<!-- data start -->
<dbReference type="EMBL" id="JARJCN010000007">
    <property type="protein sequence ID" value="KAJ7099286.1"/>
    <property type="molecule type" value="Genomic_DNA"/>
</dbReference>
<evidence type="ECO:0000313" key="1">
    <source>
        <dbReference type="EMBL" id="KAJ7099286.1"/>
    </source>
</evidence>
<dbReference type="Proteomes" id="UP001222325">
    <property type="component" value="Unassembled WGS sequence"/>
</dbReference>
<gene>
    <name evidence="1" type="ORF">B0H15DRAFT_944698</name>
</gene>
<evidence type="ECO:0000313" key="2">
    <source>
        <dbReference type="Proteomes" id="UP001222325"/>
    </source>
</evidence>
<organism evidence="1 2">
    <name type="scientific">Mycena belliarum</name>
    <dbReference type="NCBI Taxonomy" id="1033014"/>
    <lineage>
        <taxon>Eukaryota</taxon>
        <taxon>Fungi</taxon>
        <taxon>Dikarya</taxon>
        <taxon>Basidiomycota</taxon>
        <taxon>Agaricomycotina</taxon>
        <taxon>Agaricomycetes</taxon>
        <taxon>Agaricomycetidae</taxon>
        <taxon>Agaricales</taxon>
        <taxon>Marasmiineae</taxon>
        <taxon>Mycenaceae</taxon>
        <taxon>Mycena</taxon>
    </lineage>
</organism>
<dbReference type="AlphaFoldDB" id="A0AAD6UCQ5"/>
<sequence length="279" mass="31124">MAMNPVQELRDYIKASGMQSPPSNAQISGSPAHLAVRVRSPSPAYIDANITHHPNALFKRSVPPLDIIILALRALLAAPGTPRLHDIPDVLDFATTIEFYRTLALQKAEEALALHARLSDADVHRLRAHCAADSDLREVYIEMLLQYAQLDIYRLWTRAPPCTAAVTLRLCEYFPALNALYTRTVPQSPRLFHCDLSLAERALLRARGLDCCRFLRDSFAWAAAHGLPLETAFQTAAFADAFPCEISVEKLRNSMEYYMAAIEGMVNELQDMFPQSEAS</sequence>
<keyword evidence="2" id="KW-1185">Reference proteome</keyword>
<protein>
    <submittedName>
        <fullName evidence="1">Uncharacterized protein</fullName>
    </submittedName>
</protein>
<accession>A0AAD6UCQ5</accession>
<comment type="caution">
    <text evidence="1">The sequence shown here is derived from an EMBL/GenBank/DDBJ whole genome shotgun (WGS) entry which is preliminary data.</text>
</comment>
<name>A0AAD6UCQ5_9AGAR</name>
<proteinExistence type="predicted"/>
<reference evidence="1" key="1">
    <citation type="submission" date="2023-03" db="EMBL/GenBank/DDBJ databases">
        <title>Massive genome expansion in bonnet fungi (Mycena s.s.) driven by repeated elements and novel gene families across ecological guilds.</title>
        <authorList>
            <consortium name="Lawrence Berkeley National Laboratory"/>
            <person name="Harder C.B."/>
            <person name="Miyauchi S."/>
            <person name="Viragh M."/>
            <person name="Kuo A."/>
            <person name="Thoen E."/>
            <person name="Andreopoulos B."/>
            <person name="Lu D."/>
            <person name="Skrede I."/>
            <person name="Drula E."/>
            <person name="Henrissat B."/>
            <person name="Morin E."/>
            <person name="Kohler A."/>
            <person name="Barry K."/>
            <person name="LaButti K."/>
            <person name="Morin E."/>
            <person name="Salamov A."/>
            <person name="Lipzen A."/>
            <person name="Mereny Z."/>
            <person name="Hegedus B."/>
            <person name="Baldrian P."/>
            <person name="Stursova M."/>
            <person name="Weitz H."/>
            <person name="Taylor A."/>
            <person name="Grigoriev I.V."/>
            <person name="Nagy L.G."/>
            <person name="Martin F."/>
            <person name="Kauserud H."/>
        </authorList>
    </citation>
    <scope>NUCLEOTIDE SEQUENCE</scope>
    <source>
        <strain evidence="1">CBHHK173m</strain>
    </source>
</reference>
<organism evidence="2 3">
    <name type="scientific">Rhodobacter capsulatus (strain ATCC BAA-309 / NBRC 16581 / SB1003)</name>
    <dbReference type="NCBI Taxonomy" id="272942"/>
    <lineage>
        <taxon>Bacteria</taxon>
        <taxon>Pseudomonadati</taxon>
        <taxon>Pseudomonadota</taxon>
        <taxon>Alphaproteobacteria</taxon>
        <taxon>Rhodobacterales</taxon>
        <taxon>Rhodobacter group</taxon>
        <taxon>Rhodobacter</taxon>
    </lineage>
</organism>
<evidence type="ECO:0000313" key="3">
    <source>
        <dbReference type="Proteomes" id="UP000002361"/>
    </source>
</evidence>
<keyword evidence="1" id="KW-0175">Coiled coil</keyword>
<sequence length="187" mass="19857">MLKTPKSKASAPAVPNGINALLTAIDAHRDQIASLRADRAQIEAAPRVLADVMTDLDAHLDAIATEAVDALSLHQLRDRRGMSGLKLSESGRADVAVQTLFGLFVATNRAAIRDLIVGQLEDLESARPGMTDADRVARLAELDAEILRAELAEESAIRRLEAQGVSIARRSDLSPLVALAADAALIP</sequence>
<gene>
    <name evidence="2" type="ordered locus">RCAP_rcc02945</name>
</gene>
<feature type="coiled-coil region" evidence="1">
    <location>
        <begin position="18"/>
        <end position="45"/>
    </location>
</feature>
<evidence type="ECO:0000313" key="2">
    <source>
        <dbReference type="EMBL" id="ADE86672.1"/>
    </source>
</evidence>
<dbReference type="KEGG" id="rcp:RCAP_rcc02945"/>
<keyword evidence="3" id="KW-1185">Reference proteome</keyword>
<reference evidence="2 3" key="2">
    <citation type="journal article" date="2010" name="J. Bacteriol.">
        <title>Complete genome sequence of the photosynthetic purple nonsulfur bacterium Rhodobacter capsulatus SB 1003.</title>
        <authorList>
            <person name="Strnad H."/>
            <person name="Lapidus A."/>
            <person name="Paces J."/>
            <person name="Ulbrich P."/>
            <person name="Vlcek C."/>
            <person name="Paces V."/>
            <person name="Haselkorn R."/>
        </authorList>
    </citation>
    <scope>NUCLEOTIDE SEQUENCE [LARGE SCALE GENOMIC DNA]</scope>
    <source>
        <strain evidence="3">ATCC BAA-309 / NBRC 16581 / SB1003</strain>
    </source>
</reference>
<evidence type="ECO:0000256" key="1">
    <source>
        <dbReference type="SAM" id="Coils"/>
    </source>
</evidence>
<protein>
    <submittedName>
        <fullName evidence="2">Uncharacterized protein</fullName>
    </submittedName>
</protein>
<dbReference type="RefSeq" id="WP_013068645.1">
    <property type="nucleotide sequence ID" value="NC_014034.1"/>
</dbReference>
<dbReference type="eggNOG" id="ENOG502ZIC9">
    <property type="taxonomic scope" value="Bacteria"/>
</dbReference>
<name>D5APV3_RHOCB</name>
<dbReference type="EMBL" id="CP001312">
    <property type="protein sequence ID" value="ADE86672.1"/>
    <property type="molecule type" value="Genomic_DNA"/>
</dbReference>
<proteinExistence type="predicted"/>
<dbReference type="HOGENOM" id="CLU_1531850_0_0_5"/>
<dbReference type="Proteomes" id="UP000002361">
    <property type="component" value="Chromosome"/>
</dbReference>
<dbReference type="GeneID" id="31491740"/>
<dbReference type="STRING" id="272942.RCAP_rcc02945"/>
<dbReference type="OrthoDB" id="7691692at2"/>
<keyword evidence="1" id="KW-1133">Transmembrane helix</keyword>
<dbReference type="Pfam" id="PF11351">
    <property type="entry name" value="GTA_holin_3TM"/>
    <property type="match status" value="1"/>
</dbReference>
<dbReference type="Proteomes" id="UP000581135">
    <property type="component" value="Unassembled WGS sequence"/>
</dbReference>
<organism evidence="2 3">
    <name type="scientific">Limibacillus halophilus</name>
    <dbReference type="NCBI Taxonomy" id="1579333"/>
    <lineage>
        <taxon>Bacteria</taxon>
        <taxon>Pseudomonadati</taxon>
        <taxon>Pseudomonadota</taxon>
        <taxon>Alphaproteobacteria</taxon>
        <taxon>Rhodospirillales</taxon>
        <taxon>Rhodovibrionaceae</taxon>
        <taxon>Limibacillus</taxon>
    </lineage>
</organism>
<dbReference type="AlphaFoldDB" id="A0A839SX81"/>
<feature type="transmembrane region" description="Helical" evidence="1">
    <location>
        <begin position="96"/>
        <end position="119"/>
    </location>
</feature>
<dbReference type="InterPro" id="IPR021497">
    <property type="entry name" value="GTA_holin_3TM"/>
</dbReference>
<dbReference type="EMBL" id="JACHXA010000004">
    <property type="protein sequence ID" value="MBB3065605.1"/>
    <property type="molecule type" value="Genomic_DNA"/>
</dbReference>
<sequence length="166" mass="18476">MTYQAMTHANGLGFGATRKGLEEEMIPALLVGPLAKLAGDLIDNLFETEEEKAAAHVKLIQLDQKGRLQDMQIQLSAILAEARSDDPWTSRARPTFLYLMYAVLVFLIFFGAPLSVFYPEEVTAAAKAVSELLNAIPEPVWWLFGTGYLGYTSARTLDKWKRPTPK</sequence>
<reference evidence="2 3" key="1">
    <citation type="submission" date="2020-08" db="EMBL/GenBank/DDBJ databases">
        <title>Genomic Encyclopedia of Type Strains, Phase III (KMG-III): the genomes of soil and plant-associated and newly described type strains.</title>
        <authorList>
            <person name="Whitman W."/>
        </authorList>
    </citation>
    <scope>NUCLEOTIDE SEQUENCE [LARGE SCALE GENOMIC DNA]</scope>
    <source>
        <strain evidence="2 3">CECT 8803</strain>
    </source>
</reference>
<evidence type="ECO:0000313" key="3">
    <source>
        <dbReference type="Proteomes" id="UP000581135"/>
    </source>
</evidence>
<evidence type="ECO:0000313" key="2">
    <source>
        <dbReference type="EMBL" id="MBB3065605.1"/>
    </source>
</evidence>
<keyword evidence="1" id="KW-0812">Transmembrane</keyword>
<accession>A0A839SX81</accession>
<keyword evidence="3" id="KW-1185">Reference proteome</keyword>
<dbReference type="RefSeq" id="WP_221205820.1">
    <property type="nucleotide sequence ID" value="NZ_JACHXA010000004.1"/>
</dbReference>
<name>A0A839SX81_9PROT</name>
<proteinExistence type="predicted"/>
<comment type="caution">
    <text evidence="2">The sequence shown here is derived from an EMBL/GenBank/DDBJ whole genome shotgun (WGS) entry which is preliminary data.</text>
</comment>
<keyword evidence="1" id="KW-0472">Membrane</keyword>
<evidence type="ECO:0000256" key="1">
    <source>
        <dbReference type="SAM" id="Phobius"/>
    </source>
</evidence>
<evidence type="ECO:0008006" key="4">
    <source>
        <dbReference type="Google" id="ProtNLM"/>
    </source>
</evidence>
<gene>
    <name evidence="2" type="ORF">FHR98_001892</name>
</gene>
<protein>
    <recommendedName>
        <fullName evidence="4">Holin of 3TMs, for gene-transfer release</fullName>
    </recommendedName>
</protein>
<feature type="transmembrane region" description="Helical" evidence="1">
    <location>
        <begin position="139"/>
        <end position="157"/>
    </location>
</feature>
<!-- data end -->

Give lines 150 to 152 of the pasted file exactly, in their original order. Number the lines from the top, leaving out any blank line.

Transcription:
<protein>
    <submittedName>
        <fullName evidence="2">Uncharacterized protein</fullName>